Show simple item record

dc.contributor.authorDiekmann, Joshua Jamesen_US
dc.date.accessioned2014-03-14T20:38:18Z
dc.date.available2014-03-14T20:38:18Z
dc.date.issued2000-05-10en_US
dc.identifier.otheretd-05232000-14570051en_US
dc.identifier.urihttp://hdl.handle.net/10919/33128
dc.description.abstractThis thesis presents the use of microscopic traffic simulation models to evaluate the effects of operational-level transportation projects such as ITS. A detailed framework outlining the construction and calibration of microscopic simulation models is provided, as well as the considerations that must be made when analyzing the outputs from these models. Two case studies are used to reinforce the concepts presented. In addition, these case studies give valuable insight for using the outlined approach under real-world conditions. The study indicates a promising future for the use of microsimulation models for the purpose of evaluating operational-level projects, as the theoretical framework of the models is sound, and the computational strategies used are feasible. There are, however, instances where simulation models do not presently model certain phenomena, or where simulation models are too computationally intensive. Comprehensive models that integrate microscopic simulation with land use planning and realistic predictions of human behavior, for instance, cannot practically be modeled in contemporary simulation packages. Other than these instances, the largest obstacles to using simulation packages were found to be the manpower required and the complexity of constructing a model. Continuing research efforts and increasing computer speeds are expected to resolve the former issues. Both of the latter concerns are alleviated by the approach presented herein. Within the approach framework detailed in this thesis, particular emphasis is given to the calibration aspects of constructing a microscopic simulation model. Like the simulation process as a whole, calibration is both an art and a science, and relies on sound engineering judgement rather than indiscriminate, formulaic processes.en_US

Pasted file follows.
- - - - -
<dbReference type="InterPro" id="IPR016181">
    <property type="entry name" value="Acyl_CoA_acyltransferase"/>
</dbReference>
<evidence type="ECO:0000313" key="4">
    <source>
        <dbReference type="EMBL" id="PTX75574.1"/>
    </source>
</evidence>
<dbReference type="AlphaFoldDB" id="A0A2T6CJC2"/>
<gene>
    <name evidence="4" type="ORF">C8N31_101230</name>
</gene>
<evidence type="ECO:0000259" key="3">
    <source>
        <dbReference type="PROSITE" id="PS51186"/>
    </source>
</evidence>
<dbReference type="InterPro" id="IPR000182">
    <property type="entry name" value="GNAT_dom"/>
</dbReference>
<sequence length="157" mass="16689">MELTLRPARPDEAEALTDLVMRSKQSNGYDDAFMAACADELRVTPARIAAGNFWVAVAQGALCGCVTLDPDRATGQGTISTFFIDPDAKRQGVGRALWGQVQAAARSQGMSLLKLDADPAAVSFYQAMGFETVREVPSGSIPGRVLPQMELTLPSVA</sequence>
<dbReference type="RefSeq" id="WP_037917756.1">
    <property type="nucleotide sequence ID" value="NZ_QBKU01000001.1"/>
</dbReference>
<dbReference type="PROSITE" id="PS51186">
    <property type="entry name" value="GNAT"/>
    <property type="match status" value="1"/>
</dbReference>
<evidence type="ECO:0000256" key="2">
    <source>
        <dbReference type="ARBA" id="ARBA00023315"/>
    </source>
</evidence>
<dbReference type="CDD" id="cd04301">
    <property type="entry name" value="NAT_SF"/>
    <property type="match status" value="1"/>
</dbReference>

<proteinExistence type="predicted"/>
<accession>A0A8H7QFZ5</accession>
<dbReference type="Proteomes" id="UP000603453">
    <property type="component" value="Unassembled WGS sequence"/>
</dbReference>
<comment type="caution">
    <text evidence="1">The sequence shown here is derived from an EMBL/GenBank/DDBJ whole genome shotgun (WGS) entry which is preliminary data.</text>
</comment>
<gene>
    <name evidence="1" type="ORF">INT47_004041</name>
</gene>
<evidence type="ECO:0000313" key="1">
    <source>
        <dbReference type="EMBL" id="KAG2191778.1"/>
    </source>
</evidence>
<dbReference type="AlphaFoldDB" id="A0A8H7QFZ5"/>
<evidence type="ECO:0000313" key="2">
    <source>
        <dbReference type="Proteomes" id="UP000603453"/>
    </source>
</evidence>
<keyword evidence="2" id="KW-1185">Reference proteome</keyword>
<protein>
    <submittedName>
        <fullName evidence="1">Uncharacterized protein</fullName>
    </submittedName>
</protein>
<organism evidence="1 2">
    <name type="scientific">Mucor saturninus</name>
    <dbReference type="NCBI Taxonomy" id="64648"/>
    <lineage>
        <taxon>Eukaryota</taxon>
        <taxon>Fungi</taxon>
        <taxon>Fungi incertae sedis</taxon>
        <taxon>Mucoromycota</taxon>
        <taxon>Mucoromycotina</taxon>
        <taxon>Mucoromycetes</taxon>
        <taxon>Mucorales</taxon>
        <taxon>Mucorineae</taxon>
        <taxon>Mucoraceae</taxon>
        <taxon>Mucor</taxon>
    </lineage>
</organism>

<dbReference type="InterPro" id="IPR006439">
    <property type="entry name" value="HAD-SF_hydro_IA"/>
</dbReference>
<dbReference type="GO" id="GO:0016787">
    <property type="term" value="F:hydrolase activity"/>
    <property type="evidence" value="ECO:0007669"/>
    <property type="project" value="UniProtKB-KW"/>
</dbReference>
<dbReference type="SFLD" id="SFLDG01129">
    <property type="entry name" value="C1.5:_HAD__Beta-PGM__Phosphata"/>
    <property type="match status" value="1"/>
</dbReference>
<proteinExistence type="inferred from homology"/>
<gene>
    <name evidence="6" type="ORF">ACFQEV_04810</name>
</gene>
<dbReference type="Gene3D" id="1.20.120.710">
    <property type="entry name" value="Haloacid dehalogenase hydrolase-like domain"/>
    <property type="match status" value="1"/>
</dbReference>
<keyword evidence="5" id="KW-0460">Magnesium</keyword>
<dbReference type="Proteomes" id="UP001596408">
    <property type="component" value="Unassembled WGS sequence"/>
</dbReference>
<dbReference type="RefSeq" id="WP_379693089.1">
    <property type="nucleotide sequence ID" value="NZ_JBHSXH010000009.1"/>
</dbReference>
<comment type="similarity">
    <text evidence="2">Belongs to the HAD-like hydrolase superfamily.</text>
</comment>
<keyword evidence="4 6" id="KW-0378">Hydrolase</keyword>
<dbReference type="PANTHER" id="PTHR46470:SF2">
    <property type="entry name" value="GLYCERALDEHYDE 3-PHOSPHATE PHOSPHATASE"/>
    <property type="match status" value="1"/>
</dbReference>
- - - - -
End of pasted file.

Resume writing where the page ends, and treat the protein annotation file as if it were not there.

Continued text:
dc.publisherVirginia Techen_US
dc.relation.haspartJDThesis.PDFen_US
dc.rightsI hereby grant to Virginia Tech or its agents the right to archive and to make available my thesis or dissertation in whole or in part in the University Libraries in all forms of media, now or hereafter known. I retain all proprietary rights, such as patent rights. I also retain the right to use in future works (such as articles or books) all or part of this thesis or dissertation.en_US
dc.subjectMetropolitan Model Deployment Initiativeen_US
dc.subjectMicroscopic Simulationen_US
dc.subjectIntelligent Transportation Systemsen_US
dc.subjectITSen_US
dc.subjectSignal Coordinationen_US
dc.subjectINTEGRATIONen_US
dc.subjectSimulation Modelingen_US
dc.subjectMMDIen_US
dc.titleA Modeling Approach for Evaluating Network Impacts of Operational-Level Transportation Projectsen_US
dc.typeThesisen_US
dc.contributor.departmentCivil Engineeringen_US
thesis.degree.nameMaster of Scienceen_US
thesis.degree.levelmastersen_US
thesis.degree.grantorVirginia Polytechnic Institute and State Universityen_US
dc.contributor.committeechairRakha, Hesham Ahmeden_US
dc.contributor.committeememberCollura, Johnen_US
dc.contributor.committeememberBoroyevich, Dushanen_US
dc.contributor.committeememberHobeika, Antoine G.en_US
dc.identifier.sourceurlhttp://scholar.lib.vt.edu/theses/available/etd-05232000-14570051/en_US
dc.date.sdate2000-05-23en_US
dc.date.rdate2001-05-26
dc.date.adate2000-05-26en_US


Files in this item

Thumbnail

This item appears in the following Collection(s)

Show simple item record